Translocated Down Syndrome
Translocated Down Syndrome is genetically passed on from a parent’s gene to its child (Clinical Key, 2012). In this paper we will look at a short description of what Down syndrome really is, the genetic causes of Translocated Down syndrome, symptoms, characteristics, medications, intervention programs and testing for Down syndrome while an infant is still in the womb.
The effects of Down syndrome are caused by an extra chromosome. “a genetic disorder, associated with the presence of an extra chromosome 21” (Dictionary.com, 2014). People with Down syndrome have a different look to them, as their eyes are normally slanted, they are much shorter, whether their parents are tall or not and their tongue/mouth isn’t structured the same as everyone else’s (WebMD, 2014). These are many of the characteristics of Down syndrome.
Translocated is the only genetic cause of Down syndrome known to be passed along through a parent’s gene. The parent might be the carrier of the defect or it might be an unsuspected trait (Clinical Key, 2012). Translocated is a rare cause, but it is definitely not impossible. What happens is chromosome 21 links itself to other chromosomes. This happens previous to conception or it can happen during. People with translocated still have the regular chromosome 21, but they have extra stuff from chromosome 21 added onto the translocated chromosome (Mayo Clinic, 2014). Translocated is another form of Down syndrome, with the difference of it being passed along by genetics.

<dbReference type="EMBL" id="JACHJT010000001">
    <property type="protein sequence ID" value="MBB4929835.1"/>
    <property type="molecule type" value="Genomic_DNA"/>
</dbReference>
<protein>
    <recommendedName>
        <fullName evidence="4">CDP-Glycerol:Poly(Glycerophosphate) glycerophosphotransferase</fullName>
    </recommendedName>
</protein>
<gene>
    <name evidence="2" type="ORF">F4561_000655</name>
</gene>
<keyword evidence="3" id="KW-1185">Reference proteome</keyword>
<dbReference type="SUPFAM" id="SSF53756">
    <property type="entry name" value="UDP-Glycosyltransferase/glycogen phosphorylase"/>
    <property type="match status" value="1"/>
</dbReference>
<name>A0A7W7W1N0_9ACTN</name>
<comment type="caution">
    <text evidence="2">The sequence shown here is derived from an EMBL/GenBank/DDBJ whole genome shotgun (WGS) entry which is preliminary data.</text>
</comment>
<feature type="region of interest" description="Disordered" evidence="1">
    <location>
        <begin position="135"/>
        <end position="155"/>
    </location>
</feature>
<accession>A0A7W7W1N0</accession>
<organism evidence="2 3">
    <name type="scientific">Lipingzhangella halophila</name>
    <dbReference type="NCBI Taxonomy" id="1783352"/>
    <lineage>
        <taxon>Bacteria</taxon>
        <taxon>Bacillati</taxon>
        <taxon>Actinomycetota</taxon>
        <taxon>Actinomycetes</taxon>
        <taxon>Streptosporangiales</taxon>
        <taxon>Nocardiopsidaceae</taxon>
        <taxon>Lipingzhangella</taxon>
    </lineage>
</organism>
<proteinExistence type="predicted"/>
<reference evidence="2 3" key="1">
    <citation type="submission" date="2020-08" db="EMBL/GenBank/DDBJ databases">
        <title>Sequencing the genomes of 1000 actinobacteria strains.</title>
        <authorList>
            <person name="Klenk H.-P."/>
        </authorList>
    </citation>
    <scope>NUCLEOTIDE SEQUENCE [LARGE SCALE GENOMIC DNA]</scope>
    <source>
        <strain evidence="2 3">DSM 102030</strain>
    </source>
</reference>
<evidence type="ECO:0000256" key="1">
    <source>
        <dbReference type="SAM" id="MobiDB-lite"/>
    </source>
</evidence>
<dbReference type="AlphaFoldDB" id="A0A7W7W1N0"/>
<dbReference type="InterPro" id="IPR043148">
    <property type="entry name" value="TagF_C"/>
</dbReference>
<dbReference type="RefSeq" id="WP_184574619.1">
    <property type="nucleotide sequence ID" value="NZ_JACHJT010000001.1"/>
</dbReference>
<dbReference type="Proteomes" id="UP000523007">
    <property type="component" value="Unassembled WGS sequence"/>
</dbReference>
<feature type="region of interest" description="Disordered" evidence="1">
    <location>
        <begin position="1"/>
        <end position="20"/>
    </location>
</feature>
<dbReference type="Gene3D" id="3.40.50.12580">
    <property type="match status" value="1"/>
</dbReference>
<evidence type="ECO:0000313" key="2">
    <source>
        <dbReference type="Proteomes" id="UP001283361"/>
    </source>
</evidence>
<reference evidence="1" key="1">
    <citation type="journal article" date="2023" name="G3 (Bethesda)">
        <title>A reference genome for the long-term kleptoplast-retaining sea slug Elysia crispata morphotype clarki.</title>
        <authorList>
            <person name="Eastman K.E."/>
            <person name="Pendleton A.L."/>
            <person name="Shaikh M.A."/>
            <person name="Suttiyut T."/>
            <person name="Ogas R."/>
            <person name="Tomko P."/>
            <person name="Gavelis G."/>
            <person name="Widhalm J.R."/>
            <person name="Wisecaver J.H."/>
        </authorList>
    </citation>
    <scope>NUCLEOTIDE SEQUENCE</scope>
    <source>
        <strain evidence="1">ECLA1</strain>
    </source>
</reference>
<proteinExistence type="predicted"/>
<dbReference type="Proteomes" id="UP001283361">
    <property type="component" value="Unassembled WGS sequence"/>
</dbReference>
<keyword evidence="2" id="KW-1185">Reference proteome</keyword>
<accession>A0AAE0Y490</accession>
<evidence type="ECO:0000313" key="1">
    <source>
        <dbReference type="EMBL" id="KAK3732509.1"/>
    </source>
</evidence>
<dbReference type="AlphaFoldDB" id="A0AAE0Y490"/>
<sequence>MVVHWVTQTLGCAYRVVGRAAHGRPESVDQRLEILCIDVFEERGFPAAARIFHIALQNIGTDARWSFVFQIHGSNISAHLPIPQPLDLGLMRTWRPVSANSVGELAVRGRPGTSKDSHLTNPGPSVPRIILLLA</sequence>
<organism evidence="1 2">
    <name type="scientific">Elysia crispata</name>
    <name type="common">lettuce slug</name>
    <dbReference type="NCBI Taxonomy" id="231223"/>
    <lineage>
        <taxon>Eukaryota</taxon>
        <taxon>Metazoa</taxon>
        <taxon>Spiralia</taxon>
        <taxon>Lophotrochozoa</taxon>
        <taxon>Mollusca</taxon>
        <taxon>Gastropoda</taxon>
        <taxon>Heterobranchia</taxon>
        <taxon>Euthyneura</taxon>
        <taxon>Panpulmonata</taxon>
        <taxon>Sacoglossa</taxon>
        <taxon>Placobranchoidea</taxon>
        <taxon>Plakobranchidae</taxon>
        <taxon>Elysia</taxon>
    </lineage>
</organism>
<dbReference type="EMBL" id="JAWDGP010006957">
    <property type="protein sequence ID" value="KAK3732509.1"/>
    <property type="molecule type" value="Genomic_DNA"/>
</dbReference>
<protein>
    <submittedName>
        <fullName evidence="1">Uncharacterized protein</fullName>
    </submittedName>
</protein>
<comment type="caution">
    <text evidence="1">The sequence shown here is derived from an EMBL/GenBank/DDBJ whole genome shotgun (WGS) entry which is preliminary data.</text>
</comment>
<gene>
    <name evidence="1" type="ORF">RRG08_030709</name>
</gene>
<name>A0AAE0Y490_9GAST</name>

There are two different types of symptoms: There are physical and intellectual symptoms. Some of the physical symptoms are a smaller neck, eyes are slanted upward, hands are wider than normal and both their hands and fingers are much shorter than the average persons and the most noticeable is the head and facial features, they are much smaller than average (NIH, 2012). Some of the intellectual symptoms are the progress of learning a language or speaking one. Speech and language is normally behind compared to the average child’s speech development, thinking and reactions. The learning process is much slower and miscalculations are more common than usual (NIH, 2012). These are the main symptoms of Down syndrome.
Only 3% to 4% of the different types of Down syndrome is translocated (Clinical Key, 2012). This means that 4 in 100 babies are born with translocated Down syndrome (Dr. Wright, 2013). Unlike Trisomy 21 this type of Down syndrome does not occur because of pregnancy in old age (Clinical Key, 2012). There are very few babies that are affected by translocated Down syndrome and the risk of a fetus getting it is not increased because of a mothers age during pregnancy.
There is absolutely no cure for Down syndrome, but Down syndrome increases the chance of health issues. “Some of the problems commonly faced by people with Down syndrome include heart defects, thyroid, muscle, joint, vision and hearing problems” (Fergus, 2009). These...